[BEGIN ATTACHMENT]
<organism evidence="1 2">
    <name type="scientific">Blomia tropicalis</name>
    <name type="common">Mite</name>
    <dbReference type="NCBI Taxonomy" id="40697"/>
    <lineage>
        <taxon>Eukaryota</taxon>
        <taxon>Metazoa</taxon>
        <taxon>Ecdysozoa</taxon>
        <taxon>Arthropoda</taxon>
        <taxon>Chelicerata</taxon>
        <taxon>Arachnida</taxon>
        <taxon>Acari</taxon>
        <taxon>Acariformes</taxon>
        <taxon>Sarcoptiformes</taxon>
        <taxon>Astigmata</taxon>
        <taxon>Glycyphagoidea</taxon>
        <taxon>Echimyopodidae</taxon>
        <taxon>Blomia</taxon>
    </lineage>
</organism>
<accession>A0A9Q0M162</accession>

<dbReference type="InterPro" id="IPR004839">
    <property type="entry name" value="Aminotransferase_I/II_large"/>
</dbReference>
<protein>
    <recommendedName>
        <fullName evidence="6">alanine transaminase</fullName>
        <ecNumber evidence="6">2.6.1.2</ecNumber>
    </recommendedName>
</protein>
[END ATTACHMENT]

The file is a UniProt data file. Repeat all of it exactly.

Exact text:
<organism evidence="1 2">
    <name type="scientific">Blomia tropicalis</name>
    <name type="common">Mite</name>
    <dbReference type="NCBI Taxonomy" id="40697"/>
    <lineage>
        <taxon>Eukaryota</taxon>
        <taxon>Metazoa</taxon>
        <taxon>Ecdysozoa</taxon>
        <taxon>Arthropoda</taxon>
        <taxon>Chelicerata</taxon>
        <taxon>Arachnida</taxon>
        <taxon>Acari</taxon>
        <taxon>Acariformes</taxon>
        <taxon>Sarcoptiformes</taxon>
        <taxon>Astigmata</taxon>
        <taxon>Glycyphagoidea</taxon>
        <taxon>Echimyopodidae</taxon>
        <taxon>Blomia</taxon>
    </lineage>
</organism>
<accession>A0A9Q0M162</accession>

<dbReference type="InterPro" id="IPR004839">
    <property type="entry name" value="Aminotransferase_I/II_large"/>
</dbReference>
<protein>
    <recommendedName>
        <fullName evidence="6">alanine transaminase</fullName>
        <ecNumber evidence="6">2.6.1.2</ecNumber>
    </recommendedName>
</protein>